Bees may be getting hooked on nectar laced with widely used nicotine-related chemicals in pesticides they cannot even taste, in the same way humans are addicted to cigarettes, new research has found.
Adding to evidence of potential harm from the chemicals, another field-scale study published on Wednesday also found that exposure to so-called neonicotinoids affects reproduction and colony growth in some bee species.
Europe has placed restrictions on three such pesticides, citing concerns for bees, but debate continues about the impact of low doses on these and other non-target insects.
'As soon as it gets into their blood they are getting a little buzz, as it were.' - Geraldine Wright, Newcastle University
Supporters of neonicotinoids — made by companies including Bayer and Syngenta — say they have a major benefit because they destroy pests and boost crop yields.
Critics, however, fear they contribute to a decline in bees, which are crucial for crop pollination.
To find out more, Geraldine Wright of Newcastle University and colleagues offered bees a choice of sipping on pure sugar water or a sugar solution containing very low doses of neonicotinoids.
Wright said she was shocked to find that honeybees and bumblebees drank more from pesticide-containing solutions, implying that naturally foraging bees would do likewise.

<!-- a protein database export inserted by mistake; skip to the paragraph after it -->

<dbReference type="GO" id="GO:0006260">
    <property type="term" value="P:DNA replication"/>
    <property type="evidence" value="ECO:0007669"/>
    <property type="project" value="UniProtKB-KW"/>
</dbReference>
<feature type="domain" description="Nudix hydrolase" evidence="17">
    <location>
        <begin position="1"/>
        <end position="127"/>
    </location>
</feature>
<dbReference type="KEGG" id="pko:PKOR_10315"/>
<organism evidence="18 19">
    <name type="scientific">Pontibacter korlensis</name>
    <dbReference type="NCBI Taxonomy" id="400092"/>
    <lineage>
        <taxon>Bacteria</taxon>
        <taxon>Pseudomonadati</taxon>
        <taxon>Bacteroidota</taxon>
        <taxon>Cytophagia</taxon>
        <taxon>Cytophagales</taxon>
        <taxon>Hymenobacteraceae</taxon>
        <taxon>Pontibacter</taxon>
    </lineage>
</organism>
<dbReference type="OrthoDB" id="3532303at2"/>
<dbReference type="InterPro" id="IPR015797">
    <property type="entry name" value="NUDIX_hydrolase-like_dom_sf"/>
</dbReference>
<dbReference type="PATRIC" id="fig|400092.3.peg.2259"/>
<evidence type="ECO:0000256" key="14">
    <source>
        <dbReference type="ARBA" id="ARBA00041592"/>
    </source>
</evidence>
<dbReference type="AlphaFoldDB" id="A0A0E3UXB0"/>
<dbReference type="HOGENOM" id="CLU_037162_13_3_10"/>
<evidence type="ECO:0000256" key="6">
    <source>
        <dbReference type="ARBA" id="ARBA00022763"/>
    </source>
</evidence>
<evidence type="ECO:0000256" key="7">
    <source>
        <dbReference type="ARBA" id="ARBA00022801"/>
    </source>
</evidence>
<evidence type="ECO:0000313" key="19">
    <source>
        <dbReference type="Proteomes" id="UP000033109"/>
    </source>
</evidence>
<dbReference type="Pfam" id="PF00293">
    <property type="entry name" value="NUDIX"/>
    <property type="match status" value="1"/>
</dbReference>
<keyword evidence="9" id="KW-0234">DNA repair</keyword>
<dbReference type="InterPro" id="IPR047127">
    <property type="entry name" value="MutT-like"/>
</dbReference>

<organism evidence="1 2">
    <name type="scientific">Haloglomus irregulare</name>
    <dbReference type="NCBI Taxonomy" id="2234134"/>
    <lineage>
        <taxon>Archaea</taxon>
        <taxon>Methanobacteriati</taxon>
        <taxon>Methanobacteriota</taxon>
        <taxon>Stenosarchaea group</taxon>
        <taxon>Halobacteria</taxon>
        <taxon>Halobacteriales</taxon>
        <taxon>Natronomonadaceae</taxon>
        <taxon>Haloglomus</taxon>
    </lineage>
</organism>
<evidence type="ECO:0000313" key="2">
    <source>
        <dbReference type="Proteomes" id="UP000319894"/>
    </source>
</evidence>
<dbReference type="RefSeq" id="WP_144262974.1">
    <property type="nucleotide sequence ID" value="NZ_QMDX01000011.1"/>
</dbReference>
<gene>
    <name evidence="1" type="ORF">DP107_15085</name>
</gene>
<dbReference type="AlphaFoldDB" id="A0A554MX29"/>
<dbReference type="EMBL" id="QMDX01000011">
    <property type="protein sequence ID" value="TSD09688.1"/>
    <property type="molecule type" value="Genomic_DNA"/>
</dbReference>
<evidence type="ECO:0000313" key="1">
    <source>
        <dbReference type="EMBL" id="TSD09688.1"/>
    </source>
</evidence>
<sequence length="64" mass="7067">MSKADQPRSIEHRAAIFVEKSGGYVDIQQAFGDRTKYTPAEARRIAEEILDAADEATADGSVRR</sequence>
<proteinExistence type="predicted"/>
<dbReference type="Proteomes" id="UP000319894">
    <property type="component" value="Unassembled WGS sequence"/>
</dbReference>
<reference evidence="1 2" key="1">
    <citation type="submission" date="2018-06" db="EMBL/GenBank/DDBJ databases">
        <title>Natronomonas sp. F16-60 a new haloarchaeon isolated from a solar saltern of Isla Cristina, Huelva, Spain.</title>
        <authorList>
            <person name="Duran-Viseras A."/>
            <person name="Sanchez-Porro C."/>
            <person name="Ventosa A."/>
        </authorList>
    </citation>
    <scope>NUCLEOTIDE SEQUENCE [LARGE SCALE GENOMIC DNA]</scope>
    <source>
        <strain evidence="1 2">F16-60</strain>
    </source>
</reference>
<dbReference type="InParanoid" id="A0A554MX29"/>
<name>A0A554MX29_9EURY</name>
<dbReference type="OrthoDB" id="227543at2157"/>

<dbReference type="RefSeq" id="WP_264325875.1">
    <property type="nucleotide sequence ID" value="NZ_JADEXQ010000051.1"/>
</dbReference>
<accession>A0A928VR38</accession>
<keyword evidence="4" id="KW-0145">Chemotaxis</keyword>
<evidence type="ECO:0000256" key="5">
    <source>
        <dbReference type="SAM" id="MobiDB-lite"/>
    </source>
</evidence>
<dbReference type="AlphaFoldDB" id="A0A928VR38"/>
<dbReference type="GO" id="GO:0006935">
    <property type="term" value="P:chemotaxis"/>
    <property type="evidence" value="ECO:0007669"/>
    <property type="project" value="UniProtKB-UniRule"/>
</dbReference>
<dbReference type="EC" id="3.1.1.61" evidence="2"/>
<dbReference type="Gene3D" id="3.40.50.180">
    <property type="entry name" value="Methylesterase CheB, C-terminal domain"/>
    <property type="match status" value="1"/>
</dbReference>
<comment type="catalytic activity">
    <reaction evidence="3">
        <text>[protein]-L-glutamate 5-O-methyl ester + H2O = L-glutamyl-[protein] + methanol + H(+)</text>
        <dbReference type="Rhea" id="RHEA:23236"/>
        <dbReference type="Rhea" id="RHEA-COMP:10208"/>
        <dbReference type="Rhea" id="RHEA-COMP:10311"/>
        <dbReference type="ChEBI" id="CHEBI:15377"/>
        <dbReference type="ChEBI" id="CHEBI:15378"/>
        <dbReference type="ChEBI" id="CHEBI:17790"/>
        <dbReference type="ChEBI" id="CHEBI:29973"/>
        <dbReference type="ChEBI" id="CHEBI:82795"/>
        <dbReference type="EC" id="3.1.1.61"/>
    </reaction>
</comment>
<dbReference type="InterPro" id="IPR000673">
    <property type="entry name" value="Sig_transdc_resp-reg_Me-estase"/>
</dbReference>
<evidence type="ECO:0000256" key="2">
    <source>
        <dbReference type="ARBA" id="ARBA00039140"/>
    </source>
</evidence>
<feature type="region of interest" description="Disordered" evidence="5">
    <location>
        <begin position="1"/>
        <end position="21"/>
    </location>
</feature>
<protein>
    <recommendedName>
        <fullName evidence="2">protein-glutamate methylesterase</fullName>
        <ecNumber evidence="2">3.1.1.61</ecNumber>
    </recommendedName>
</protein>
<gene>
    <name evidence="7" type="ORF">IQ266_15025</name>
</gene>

"There's a conundrum that they are attracted to the stuff that actually is having a negative impact on their motor function and their ability to collect food and forage," she told reporters.
The most likely reason lies in the similarity of the chemicals to nicotine, which itself is produced by tobacco plants to prevent against attacks by insects. In large amounts it is toxic, but a little bit acts as a drug.
"As soon as it gets into their blood they are getting a little buzz, as it were, and they are responding to that," Wright said.
Separately, a team of Swedish researchers found that oilseed rape sown from seeds coated in neonicotinoids reduced wild bee density, solitary bee nesting and bumblebee colony growth.
Neonicotinoid exposure did not significantly impact honeybee colonies, possibly because they have larger colonies with more workers and are better equipped to deal with damage, but scientists said the evidence against the chemicals was growing.
"At this point in time it is no longer credible to argue that agricultural use of neonicotinoids does not harm wild bees," said David Goulson, a biologist at the University of Sussex, who was not involved in either of the research efforts.
Both bee studies were published in the journal Nature.